During this loading/unloading operation, the benches present in the hold allow the operators to work under better conditions, less laboriously and therefore more efficiently. The benches 22 advantageously are provided over the entire length of the hold intended to accommodate baggage 12. In this way, the operators can choose the most appropriate place during loading and unloading and move in “continuous” manner according to the volume of baggage situated in the hold. This continuity of the benches also can be used when the seats of the benches are bearing baggage.

The benches in their deployed position also make possible a better utilization of the space in the hold intended for the placement of baggage, because the latter can be stacked up more easily to form walls of baggage.

The device according to the invention also makes it possible to save considerable time for the loading and unloading of baggage.

The benches proposed here have a limited additional weight for the aircraft. In that way, their mass does not disadvantage the overall mass of the aircraft too heavily.

Of course, this invention is not limited to the preferred embodiment described above by way of non-limitative example. It also relates to all the embodiment variants within the capacity of the individual skilled in the art in the context of the claims below.

Thus, for example, the benches used could be folded back differently. One could have, for example, a bench the seat of which is turned up and which, when the bench is not being used, is situated along a side wall (more or less vertical). The base likewise preferably is constituted by a wall that makes it possible to prevent baggage or other objects from sliding under the seat. Simple profiled legs—such as chair or table legs—could be considered, for example, to streamline the device.

Finally, this invention is described in combination with conveyor belts and holding nets. It also can find application in a hold of the prior art, not equipped with these innovative arrangements.

Claims

1. An aircraft for transport of passengers comprising:

a fuselage inside of which a deck extends; and
a hold arranged under the deck, the hold comprising a floor including a substantially level central part, and on each longitudinal edge of the central part, a side part inclined in relation to the central part is joined,
the hold further comprising at least one bench including a seat movable between a deployed position substantially parallel to the central part of the floor and a position folded back against a wall of the hold,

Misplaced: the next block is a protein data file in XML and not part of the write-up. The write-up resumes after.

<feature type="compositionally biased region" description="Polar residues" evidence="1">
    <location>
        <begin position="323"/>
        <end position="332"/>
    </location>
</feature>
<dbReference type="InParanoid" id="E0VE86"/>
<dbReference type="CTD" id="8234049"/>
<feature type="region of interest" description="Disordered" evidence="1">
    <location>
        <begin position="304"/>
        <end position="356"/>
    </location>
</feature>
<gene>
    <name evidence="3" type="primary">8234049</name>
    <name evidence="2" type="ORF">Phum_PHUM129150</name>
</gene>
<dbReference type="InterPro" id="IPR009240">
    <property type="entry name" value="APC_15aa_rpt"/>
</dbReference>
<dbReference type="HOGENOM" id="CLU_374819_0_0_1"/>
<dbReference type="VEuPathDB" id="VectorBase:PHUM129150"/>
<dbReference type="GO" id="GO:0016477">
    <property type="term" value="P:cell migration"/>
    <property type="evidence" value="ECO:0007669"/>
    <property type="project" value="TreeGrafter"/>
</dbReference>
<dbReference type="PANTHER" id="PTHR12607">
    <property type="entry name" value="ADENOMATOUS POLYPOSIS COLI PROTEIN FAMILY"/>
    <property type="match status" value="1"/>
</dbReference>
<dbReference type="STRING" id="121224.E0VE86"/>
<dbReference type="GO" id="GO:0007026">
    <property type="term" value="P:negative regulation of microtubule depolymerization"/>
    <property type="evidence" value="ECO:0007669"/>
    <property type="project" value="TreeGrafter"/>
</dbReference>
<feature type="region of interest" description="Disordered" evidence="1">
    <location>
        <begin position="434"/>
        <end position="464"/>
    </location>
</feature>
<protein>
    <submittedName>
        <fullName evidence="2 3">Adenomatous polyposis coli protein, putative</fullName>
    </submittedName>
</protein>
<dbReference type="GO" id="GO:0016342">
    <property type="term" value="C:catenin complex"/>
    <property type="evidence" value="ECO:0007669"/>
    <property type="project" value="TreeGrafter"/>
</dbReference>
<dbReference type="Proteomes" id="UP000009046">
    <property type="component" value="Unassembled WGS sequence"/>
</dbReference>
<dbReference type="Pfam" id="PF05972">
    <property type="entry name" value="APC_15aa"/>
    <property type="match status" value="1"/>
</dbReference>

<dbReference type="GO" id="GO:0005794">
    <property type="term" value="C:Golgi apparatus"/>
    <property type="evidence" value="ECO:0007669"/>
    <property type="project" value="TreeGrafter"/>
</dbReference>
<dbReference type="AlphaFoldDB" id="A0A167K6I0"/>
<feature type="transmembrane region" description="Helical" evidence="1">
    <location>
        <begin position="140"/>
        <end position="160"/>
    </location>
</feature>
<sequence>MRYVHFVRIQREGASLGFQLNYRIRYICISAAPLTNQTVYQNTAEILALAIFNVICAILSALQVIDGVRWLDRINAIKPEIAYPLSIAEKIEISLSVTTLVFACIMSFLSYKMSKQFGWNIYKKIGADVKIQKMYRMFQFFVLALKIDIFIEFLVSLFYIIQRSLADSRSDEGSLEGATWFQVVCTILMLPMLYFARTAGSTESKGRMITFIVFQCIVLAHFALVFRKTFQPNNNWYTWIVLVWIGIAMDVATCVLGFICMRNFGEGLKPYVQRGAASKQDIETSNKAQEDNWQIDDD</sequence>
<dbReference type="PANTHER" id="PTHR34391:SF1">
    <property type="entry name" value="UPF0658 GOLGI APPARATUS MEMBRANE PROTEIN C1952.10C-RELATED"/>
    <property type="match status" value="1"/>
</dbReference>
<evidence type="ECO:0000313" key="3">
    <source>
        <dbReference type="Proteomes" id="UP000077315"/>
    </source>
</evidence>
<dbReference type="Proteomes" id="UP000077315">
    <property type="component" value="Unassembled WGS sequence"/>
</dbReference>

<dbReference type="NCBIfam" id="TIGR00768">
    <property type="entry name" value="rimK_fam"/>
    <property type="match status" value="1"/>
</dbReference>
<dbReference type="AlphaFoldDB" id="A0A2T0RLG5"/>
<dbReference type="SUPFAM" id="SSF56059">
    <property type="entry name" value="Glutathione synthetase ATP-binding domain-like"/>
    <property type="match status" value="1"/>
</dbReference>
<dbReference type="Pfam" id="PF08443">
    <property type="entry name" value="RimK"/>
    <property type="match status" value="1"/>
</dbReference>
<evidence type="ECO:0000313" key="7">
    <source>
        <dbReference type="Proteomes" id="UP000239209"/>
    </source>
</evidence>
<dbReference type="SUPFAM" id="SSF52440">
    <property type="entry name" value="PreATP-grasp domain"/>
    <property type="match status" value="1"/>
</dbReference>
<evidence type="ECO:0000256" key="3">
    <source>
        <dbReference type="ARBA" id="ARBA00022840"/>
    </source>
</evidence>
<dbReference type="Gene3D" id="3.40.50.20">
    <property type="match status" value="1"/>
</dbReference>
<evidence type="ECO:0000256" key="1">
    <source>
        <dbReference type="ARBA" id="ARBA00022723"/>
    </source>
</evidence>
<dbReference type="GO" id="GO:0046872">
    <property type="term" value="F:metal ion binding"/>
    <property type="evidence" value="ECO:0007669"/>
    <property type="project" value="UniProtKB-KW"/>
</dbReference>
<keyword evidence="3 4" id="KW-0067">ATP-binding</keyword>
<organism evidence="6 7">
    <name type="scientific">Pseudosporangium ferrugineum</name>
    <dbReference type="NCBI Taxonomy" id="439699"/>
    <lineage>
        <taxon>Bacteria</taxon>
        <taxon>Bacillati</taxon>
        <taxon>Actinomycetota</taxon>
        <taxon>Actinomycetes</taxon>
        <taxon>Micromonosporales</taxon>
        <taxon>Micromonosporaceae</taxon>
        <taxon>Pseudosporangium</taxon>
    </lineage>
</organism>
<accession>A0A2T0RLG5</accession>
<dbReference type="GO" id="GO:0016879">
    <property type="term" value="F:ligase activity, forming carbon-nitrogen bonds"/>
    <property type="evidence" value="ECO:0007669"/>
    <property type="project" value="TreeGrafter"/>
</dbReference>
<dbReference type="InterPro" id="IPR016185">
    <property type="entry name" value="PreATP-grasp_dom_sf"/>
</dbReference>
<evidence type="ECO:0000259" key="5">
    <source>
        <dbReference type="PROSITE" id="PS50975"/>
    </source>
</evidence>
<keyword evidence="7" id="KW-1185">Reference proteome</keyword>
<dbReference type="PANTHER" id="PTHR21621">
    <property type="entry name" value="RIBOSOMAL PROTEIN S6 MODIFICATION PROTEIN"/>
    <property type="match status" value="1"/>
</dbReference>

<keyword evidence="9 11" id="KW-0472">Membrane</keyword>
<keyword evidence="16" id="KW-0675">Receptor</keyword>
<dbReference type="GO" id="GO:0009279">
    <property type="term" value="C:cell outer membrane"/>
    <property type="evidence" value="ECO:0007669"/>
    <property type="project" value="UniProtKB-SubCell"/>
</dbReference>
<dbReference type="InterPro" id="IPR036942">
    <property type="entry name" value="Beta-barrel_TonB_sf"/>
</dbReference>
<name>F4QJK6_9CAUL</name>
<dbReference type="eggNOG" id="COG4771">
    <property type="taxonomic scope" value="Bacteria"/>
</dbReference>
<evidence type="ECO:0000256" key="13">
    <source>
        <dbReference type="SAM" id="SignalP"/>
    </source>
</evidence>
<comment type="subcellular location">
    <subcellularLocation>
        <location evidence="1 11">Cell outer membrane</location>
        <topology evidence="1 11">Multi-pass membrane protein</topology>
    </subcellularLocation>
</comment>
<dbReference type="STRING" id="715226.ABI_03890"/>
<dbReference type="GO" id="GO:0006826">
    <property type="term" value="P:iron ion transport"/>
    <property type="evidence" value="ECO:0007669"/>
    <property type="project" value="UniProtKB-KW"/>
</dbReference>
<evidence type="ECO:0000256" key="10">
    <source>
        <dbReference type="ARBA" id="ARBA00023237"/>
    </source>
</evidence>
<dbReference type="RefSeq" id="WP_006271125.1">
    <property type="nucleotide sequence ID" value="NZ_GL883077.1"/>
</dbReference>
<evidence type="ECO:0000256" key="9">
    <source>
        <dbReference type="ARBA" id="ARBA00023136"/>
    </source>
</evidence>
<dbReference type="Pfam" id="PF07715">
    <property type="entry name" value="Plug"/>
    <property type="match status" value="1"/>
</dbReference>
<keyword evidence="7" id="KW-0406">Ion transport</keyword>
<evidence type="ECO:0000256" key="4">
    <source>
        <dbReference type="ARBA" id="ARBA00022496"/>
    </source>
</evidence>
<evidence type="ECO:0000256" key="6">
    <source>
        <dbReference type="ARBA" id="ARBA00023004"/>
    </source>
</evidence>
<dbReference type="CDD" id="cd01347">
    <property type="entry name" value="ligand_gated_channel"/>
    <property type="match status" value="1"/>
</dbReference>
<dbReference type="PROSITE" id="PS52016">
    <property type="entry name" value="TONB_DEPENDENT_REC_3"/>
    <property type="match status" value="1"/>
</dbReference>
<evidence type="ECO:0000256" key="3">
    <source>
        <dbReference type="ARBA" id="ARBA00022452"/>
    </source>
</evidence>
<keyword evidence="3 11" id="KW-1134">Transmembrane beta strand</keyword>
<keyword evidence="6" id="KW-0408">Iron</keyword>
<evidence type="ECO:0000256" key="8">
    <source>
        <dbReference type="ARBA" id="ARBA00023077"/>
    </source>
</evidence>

wherein each bench is assembled on an inclined side part of the floor of the hold.

2. An aircraft according to claim 1, wherein a seat of the bench can be folded back into a position substantially parallel to the corresponding inclined side part of the floor of the hold.

3. An aircraft according to claim 1, wherein each bench is divided so as to be able to deploy and/or fold back portions of the bench seat independently of each other.

4. An aircraft according to claim 1, wherein each bench comprises a base forming a wall substantially perpendicular to the seat and extending from a longitudinal edge of the seat to the floor when the seat is in a deployed position substantially parallel to the central part of the floor, and the base is movable from its deployed position perpendicular to the seat to a folded-back position substantially parallel to the corresponding inclined side part of the floor of the hold.

5. An aircraft according to claim 4, wherein the base, in its deployed position, connects the edge of the seat to the joint of the corresponding central part of the floor with the inclined side part of the floor.

6. An aircraft according to claim 4, wherein the base is articulated with a footrest which, in the retracted position of the bench, is accommodated against the inclined side part of the floor and which, in the deployed position of the bench, partially covers the central part of the floor.

7. An aircraft according to claim 1, wherein a passenger cabin is laid out above the deck.

Referenced Cited

U.S. Patent Documents

2700412 January 1955 Evans et al.
3314720 April 1967 Millington et al.
4005902 February 1, 1977 Balin
4437629 March 20, 1984 Roine
4679749 July 14, 1987 Ryan et al.
4740030 April 26, 1988 Nordskog
4796539 January 10, 1989 Berrett
4869445 September 26, 1989 Jones et al.
7594701 September 29, 2009 Kawabata et al.
20090159743 June 25, 2009 Guering et al.

Foreign Patent Documents

0 233 739 August 1987 EP

Other references

  • U.S. Appl. No. 12/595,045, filed Oct. 8, 2009, Guering.
  • U.S. Appl. No. 12/663,793, filed Dec. 9, 2009, Guering.

Patent History

Patent number: 8152103
Type: Grant
Filed: Jun 13, 2008
Issued: Apr 10, 2012
Patent Application Number: 20100219291
Assignee: Airbus Operations SAS (Toulouse)
Inventor: Bernard Guering (Montrabe)
Primary Examiner: Tien Dinh
Assistant Examiner: Michael A Fabula
Attorney, Agent or Firm: Oblon, Spivak, McClelland, Maier & Neustadt, L.L.P.
Application Serial: 12/597,990

Classifications

Current U.S. Class: Passenger Or Crew Accommodation (244/118.5); Load (e.g., Cargo) Accommodation (244/118.1); Seating Arrangement: Berth Or Berthage (244/118.6)
International Classification: B64D 11/00 (20060101); B64D 13/00 (20060101);